As Republican leaders call for investigations into social media censorship following the release of Twitter’s internal communications, a new poll shows that U.S. voters overwhelmingly believe censorship by social media companies is a a problem and a majority support congressional inquiries.
Seventy-seven percent of likely voters believe social media giants censor news and commentary because of their own political bias, including 52 percent who say it’s “very likely,” according to new survey data from Rasmussen Reports.
The poll was conducted days after journalists Matt Taibbi and Bari Weiss published internal documents from Twitter, along with damning reports confirming the U.S. government worked hand-in-hand with social media companies to censor speech with which it disagrees.
Overall, Americans believe that social media censorship is a serious problem (72 percent), while nearly half (49 percent) call it a “very serious” problem.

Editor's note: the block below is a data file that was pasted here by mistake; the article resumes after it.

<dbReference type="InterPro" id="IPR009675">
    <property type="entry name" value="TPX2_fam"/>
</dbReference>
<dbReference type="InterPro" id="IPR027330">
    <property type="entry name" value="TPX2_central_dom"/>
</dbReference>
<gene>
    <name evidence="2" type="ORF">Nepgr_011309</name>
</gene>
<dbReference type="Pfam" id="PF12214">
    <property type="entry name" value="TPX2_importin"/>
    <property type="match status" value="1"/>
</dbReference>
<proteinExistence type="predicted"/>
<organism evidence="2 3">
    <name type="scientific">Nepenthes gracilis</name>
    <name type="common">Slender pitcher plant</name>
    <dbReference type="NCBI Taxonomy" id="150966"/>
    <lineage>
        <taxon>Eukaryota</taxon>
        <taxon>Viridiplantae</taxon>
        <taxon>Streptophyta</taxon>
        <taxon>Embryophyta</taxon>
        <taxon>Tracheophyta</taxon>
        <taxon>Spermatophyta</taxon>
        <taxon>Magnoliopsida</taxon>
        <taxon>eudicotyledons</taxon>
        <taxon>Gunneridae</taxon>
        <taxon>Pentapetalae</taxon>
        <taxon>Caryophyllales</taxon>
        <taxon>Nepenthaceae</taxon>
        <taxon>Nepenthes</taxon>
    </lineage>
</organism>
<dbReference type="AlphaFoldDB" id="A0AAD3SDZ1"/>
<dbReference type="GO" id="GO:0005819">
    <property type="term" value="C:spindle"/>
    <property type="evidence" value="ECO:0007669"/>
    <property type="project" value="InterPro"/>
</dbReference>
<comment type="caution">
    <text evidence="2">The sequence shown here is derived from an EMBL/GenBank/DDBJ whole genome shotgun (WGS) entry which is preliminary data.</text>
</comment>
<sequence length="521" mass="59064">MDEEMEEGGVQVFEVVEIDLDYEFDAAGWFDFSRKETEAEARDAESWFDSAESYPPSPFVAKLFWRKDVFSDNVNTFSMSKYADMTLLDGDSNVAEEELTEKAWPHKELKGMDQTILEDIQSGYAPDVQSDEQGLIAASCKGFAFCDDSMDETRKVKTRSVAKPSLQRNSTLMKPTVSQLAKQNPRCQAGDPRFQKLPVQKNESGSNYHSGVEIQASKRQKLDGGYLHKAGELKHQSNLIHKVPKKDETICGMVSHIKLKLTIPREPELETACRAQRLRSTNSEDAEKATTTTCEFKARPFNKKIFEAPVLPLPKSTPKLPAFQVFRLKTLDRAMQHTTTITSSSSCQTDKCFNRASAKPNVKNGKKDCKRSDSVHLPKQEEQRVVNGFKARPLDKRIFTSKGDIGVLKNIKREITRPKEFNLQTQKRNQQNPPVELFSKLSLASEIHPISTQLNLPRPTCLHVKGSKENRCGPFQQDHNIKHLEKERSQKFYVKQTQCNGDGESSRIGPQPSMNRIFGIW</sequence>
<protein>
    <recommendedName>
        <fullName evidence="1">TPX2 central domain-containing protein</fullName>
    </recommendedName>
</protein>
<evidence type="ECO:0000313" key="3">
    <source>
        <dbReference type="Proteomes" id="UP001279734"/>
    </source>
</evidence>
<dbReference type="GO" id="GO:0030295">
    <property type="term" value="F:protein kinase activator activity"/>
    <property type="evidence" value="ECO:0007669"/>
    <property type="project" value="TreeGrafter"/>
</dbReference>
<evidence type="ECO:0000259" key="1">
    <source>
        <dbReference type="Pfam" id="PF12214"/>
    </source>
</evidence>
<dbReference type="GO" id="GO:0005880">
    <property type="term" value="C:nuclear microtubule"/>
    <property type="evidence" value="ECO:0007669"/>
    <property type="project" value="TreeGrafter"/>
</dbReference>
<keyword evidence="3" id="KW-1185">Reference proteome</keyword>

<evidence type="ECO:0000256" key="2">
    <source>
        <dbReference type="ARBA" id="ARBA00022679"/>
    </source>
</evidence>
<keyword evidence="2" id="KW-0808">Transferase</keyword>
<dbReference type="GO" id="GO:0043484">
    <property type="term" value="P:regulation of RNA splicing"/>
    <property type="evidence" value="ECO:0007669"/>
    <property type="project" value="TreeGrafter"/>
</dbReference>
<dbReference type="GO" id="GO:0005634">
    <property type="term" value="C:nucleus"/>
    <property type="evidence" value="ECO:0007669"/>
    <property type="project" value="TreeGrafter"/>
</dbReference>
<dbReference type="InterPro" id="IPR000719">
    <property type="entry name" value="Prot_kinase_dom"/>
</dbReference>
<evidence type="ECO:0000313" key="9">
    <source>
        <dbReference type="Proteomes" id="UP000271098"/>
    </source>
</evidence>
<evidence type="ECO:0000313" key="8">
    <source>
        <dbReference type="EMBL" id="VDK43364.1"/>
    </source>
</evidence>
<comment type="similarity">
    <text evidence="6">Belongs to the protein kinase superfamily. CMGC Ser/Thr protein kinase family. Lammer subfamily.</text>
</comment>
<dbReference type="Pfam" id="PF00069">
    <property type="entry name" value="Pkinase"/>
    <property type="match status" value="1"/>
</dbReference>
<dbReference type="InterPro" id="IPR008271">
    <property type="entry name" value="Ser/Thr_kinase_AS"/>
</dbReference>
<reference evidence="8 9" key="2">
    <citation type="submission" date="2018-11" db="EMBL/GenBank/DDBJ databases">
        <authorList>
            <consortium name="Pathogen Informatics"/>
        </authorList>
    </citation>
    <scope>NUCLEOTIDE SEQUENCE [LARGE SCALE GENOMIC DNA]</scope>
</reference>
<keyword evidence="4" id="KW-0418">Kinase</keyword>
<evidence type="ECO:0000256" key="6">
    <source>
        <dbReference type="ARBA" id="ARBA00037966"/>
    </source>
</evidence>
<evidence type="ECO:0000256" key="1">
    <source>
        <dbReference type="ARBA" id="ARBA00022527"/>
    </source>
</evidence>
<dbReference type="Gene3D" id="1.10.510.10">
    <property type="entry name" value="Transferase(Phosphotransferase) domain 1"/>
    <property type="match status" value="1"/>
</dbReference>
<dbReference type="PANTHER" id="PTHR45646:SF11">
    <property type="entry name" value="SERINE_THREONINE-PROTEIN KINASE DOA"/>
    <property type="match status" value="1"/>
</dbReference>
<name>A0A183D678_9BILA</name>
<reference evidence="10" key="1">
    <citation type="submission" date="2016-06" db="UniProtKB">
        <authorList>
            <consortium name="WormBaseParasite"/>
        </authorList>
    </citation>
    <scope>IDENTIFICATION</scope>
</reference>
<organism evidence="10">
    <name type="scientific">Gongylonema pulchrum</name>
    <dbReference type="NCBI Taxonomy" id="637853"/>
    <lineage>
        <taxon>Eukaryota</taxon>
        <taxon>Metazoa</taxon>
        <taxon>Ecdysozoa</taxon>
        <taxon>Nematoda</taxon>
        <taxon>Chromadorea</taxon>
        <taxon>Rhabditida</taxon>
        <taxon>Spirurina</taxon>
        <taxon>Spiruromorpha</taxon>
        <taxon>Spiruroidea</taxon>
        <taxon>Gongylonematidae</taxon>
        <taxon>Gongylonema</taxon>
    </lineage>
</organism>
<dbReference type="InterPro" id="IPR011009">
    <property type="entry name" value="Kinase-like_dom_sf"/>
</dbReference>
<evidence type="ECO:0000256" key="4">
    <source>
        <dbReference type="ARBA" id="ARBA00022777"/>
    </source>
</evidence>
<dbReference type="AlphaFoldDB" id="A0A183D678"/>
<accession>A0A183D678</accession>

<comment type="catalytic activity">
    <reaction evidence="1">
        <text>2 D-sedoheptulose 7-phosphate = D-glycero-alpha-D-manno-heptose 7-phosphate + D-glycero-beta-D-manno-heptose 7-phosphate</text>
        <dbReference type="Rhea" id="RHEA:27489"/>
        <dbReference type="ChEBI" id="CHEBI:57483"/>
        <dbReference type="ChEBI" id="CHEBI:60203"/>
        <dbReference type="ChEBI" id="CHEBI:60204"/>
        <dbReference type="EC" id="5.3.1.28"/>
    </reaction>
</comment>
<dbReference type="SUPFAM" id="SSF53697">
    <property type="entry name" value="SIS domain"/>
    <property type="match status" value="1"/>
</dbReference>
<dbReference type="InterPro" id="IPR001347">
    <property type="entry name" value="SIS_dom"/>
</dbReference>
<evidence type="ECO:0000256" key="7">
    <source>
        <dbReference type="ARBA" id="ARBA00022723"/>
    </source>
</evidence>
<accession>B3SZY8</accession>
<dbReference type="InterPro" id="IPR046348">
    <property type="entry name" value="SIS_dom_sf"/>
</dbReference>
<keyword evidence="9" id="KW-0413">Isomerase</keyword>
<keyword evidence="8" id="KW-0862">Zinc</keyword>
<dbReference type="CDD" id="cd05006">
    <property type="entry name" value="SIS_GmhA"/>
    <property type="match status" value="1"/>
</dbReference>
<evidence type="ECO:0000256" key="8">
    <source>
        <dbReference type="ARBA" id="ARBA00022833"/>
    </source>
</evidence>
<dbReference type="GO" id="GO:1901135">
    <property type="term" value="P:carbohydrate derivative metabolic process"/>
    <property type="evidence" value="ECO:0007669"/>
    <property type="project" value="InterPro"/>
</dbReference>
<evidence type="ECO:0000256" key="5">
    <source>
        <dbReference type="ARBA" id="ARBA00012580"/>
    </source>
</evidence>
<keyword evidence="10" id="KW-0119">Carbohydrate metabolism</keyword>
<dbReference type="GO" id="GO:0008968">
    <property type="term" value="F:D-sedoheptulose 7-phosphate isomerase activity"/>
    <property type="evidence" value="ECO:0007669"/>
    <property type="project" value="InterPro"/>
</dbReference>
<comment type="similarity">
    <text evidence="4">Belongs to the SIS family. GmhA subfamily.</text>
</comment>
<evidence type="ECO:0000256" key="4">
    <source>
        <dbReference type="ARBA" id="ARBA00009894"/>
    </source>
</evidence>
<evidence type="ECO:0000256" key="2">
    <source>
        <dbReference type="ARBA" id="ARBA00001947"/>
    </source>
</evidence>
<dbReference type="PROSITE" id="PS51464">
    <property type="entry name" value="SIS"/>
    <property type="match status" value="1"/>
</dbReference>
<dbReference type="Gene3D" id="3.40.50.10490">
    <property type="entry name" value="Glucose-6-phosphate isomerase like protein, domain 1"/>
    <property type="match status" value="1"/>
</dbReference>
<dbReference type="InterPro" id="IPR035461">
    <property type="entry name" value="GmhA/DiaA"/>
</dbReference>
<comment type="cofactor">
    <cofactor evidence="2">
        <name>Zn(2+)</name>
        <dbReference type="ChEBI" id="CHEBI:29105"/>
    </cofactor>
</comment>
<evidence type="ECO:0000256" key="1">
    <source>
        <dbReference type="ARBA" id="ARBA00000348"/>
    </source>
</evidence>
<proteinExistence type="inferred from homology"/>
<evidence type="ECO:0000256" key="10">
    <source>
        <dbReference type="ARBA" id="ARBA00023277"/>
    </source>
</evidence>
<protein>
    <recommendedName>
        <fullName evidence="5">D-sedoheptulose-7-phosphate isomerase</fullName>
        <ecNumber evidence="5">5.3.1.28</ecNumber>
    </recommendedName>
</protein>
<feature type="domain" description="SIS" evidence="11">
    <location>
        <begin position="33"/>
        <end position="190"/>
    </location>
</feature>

Rasmussen notes that Big Tech companies often cite “misinformation” as the reason they need to closely control content on their sites, which generally aligns with the views of the electorate. Seventy-three percent of voters believe misinformation on social media is a serious problems, while 48 percent feel more strongly, calling it a “very serious problem.”
Political affiliation affects perceptions of whether censorship or misinformation is problematic.
More Republicans believe censorship is a bigger problem than misinformation. Conversely, more Democrats see misinformation a much bigger problem than censorship. Among independents, the numbers are split roughly 50/50.
Additionally, 70 percent of Republicans say it’s “very likely” that social media companies censor news because of political bias, while only 38 percent of Democrats agree.
Republican plans to investigate social media censorship is supported by 86 percent of Republicans, 63 percent of independents, and only 52 percent of Democrats.
Republicans and conservatives have argued for years that Big Tech algorithms have disproportionally impacted their online experience. The disclosures by Taibbi and Weiss reveal that at least at one company (Twitter) Democrats had far more access and opportunity to censor their political opponents than the other way around.